McFate’s first big argument is that the private military business is a large and growing industry that can be expected to grow larger in the future. There’s good news and bad news. The good news is that private military forces are more cost effective and rapidly deployable than traditional military, which means it will be easier to deal with horror shows like Rwanda. (Mercenary firm Executive Outcomes offered its services to the UN in the early days of the Rwandan civil war. The UN disdainfully turned them down, at an eventual cost of 800,000 lives. Executive Outcomes is the same firm that helped stop the Sierra Leone civil war.)
The bad news, obviously, is that “war for profit” is an idea fraught with complications, not least of which is that during an industry slump, idle mercenaries can create their demand. If sales of shampoo drop, Procter can’t force consumers at gunpoint to use more Pantene. However, mercenaries effectively can, just by starting a new conflict, which will require the other side to hire its own army to retaliate.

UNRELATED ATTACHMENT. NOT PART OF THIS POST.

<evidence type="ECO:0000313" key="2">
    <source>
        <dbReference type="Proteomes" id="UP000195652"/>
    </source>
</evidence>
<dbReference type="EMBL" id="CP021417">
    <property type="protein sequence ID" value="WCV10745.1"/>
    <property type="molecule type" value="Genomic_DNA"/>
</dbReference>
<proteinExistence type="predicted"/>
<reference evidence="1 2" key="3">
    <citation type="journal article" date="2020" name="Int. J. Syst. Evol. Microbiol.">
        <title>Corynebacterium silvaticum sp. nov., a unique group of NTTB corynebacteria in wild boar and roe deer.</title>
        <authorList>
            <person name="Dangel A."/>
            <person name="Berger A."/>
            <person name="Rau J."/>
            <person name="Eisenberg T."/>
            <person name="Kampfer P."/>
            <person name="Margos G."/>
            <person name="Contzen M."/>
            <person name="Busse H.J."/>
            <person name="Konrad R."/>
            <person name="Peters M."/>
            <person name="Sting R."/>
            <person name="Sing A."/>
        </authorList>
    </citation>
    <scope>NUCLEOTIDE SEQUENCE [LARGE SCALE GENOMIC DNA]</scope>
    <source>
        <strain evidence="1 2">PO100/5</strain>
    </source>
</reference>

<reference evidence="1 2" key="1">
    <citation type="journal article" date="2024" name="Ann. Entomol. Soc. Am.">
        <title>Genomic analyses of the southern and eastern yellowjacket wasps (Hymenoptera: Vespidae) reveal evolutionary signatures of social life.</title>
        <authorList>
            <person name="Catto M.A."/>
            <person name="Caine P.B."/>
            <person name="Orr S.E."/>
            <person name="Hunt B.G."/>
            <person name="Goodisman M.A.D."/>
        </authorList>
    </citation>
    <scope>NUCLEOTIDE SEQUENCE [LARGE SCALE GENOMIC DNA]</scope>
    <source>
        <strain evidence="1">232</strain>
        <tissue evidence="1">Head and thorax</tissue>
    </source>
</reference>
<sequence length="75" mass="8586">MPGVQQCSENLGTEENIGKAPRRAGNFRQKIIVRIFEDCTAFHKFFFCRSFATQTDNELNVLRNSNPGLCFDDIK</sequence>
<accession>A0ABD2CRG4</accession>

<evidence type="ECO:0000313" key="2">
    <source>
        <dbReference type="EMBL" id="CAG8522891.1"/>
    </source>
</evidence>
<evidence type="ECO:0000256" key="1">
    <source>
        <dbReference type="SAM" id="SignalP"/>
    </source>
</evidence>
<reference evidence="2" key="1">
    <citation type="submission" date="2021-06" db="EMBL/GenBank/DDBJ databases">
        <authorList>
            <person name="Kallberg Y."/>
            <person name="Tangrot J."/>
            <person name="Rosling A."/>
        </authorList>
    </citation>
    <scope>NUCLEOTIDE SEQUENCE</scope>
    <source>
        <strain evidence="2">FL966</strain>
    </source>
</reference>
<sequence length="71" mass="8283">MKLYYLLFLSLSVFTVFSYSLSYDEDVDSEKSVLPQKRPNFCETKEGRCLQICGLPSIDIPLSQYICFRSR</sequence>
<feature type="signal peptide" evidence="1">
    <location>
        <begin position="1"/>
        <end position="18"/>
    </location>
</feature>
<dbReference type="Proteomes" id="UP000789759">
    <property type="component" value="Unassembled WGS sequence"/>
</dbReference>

What McFate does best in this book is to add structure and sobriety to the discussion by classifying different types of mercenary services and firms, and to carefully and dispassionately lay out the arguments for and against a “free market for force.” Because of the mythology surrounding this industry, it’s easy for even the most thoughtful observer to get caught up in the romance of the thing and the derring-do of semi-legendary characters like Mike Hoare, Bob Denard and Simon Mann. McFate does a service by leading the reader through the secretive and byzantine industry in a methodical and unemotional way. He’s a military guy, and gore and guts isn’t emotional stuff to him, just all in a day’s work.